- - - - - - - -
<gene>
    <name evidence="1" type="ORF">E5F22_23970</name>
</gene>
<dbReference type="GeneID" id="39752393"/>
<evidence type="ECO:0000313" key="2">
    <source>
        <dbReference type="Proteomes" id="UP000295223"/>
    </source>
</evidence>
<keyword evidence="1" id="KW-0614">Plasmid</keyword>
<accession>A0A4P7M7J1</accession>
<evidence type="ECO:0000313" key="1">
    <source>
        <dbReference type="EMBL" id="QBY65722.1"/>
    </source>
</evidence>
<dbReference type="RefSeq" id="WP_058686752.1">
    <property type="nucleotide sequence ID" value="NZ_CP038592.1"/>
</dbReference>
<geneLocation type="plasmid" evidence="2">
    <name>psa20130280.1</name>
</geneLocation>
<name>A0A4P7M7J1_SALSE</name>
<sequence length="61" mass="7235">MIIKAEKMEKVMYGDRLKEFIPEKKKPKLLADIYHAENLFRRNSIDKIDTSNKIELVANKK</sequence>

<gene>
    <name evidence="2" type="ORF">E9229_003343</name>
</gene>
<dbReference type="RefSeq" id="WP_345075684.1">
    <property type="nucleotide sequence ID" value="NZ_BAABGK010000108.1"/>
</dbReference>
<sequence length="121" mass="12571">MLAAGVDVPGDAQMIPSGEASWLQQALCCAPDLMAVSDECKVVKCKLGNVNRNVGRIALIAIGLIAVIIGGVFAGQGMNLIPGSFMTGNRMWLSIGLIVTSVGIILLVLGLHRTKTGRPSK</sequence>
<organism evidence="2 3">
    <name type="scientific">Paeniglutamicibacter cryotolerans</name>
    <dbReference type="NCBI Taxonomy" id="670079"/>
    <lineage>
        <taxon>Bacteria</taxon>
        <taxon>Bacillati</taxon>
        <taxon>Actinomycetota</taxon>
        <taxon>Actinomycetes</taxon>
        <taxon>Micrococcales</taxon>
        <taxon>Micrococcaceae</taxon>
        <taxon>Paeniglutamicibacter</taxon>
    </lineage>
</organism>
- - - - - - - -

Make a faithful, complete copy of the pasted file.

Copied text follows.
<gene>
    <name evidence="1" type="ORF">E5F22_23970</name>
</gene>
<dbReference type="GeneID" id="39752393"/>
<evidence type="ECO:0000313" key="2">
    <source>
        <dbReference type="Proteomes" id="UP000295223"/>
    </source>
</evidence>
<keyword evidence="1" id="KW-0614">Plasmid</keyword>
<accession>A0A4P7M7J1</accession>
<evidence type="ECO:0000313" key="1">
    <source>
        <dbReference type="EMBL" id="QBY65722.1"/>
    </source>
</evidence>
<dbReference type="RefSeq" id="WP_058686752.1">
    <property type="nucleotide sequence ID" value="NZ_CP038592.1"/>
</dbReference>
<geneLocation type="plasmid" evidence="2">
    <name>psa20130280.1</name>
</geneLocation>
<name>A0A4P7M7J1_SALSE</name>
<sequence length="61" mass="7235">MIIKAEKMEKVMYGDRLKEFIPEKKKPKLLADIYHAENLFRRNSIDKIDTSNKIELVANKK</sequence>

<gene>
    <name evidence="2" type="ORF">E9229_003343</name>
</gene>
<dbReference type="RefSeq" id="WP_345075684.1">
    <property type="nucleotide sequence ID" value="NZ_BAABGK010000108.1"/>
</dbReference>
<sequence length="121" mass="12571">MLAAGVDVPGDAQMIPSGEASWLQQALCCAPDLMAVSDECKVVKCKLGNVNRNVGRIALIAIGLIAVIIGGVFAGQGMNLIPGSFMTGNRMWLSIGLIVTSVGIILLVLGLHRTKTGRPSK</sequence>
<organism evidence="2 3">
    <name type="scientific">Paeniglutamicibacter cryotolerans</name>
    <dbReference type="NCBI Taxonomy" id="670079"/>
    <lineage>
        <taxon>Bacteria</taxon>
        <taxon>Bacillati</taxon>
        <taxon>Actinomycetota</taxon>
        <taxon>Actinomycetes</taxon>
        <taxon>Micrococcales</taxon>
        <taxon>Micrococcaceae</taxon>
        <taxon>Paeniglutamicibacter</taxon>
    </lineage>
</organism>